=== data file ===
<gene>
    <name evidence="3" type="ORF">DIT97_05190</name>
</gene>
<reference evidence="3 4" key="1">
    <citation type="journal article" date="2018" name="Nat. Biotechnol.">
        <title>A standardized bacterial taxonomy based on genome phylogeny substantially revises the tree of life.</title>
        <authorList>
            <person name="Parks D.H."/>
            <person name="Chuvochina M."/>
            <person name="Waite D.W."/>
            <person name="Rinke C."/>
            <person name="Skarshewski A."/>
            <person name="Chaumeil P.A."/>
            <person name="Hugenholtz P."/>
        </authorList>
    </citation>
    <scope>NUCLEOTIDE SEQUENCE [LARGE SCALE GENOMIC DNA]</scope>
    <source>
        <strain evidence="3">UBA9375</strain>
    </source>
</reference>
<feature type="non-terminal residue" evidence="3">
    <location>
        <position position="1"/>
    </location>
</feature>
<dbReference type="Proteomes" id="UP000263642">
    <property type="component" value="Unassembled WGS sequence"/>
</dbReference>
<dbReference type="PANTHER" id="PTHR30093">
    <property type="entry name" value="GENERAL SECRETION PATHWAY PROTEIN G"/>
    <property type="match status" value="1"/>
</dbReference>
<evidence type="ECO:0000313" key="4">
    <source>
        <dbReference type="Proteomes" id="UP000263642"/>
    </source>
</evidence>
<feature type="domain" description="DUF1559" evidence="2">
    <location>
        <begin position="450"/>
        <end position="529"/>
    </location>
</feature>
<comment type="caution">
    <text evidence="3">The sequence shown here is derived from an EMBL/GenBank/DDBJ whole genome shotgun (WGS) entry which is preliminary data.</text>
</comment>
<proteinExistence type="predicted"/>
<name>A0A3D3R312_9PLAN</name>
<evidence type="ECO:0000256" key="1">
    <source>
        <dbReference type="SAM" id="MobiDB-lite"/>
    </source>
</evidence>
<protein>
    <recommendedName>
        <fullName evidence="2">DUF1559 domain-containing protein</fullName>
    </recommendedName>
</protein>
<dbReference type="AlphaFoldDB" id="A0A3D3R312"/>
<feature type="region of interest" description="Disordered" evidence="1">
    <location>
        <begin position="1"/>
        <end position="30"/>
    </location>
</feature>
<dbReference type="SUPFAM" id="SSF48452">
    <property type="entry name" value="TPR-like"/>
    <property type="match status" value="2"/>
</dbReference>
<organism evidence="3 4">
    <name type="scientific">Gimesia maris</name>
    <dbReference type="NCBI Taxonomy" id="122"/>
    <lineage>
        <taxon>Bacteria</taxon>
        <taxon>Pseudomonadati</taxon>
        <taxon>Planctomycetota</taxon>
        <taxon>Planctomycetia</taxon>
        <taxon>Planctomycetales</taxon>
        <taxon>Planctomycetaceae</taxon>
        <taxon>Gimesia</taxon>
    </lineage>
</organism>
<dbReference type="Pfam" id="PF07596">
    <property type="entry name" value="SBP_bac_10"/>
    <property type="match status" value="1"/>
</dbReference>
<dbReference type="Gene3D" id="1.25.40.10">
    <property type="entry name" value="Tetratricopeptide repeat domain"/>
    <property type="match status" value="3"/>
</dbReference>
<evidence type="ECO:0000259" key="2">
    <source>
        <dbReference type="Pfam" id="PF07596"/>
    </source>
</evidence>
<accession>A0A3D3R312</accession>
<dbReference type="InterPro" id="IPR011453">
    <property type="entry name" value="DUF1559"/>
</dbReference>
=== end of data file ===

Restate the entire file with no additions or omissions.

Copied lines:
<gene>
    <name evidence="3" type="ORF">DIT97_05190</name>
</gene>
<reference evidence="3 4" key="1">
    <citation type="journal article" date="2018" name="Nat. Biotechnol.">
        <title>A standardized bacterial taxonomy based on genome phylogeny substantially revises the tree of life.</title>
        <authorList>
            <person name="Parks D.H."/>
            <person name="Chuvochina M."/>
            <person name="Waite D.W."/>
            <person name="Rinke C."/>
            <person name="Skarshewski A."/>
            <person name="Chaumeil P.A."/>
            <person name="Hugenholtz P."/>
        </authorList>
    </citation>
    <scope>NUCLEOTIDE SEQUENCE [LARGE SCALE GENOMIC DNA]</scope>
    <source>
        <strain evidence="3">UBA9375</strain>
    </source>
</reference>
<feature type="non-terminal residue" evidence="3">
    <location>
        <position position="1"/>
    </location>
</feature>
<dbReference type="Proteomes" id="UP000263642">
    <property type="component" value="Unassembled WGS sequence"/>
</dbReference>
<dbReference type="PANTHER" id="PTHR30093">
    <property type="entry name" value="GENERAL SECRETION PATHWAY PROTEIN G"/>
    <property type="match status" value="1"/>
</dbReference>
<evidence type="ECO:0000313" key="4">
    <source>
        <dbReference type="Proteomes" id="UP000263642"/>
    </source>
</evidence>
<feature type="domain" description="DUF1559" evidence="2">
    <location>
        <begin position="450"/>
        <end position="529"/>
    </location>
</feature>
<comment type="caution">
    <text evidence="3">The sequence shown here is derived from an EMBL/GenBank/DDBJ whole genome shotgun (WGS) entry which is preliminary data.</text>
</comment>
<proteinExistence type="predicted"/>
<name>A0A3D3R312_9PLAN</name>
<evidence type="ECO:0000256" key="1">
    <source>
        <dbReference type="SAM" id="MobiDB-lite"/>
    </source>
</evidence>
<protein>
    <recommendedName>
        <fullName evidence="2">DUF1559 domain-containing protein</fullName>
    </recommendedName>
</protein>
<dbReference type="AlphaFoldDB" id="A0A3D3R312"/>
<feature type="region of interest" description="Disordered" evidence="1">
    <location>
        <begin position="1"/>
        <end position="30"/>
    </location>
</feature>
<dbReference type="SUPFAM" id="SSF48452">
    <property type="entry name" value="TPR-like"/>
    <property type="match status" value="2"/>
</dbReference>
<organism evidence="3 4">
    <name type="scientific">Gimesia maris</name>
    <dbReference type="NCBI Taxonomy" id="122"/>
    <lineage>
        <taxon>Bacteria</taxon>
        <taxon>Pseudomonadati</taxon>
        <taxon>Planctomycetota</taxon>
        <taxon>Planctomycetia</taxon>
        <taxon>Planctomycetales</taxon>
        <taxon>Planctomycetaceae</taxon>
        <taxon>Gimesia</taxon>
    </lineage>
</organism>
<dbReference type="Pfam" id="PF07596">
    <property type="entry name" value="SBP_bac_10"/>
    <property type="match status" value="1"/>
</dbReference>
<dbReference type="Gene3D" id="1.25.40.10">
    <property type="entry name" value="Tetratricopeptide repeat domain"/>
    <property type="match status" value="3"/>
</dbReference>
<evidence type="ECO:0000259" key="2">
    <source>
        <dbReference type="Pfam" id="PF07596"/>
    </source>
</evidence>
<accession>A0A3D3R312</accession>
<dbReference type="InterPro" id="IPR011453">
    <property type="entry name" value="DUF1559"/>
</dbReference>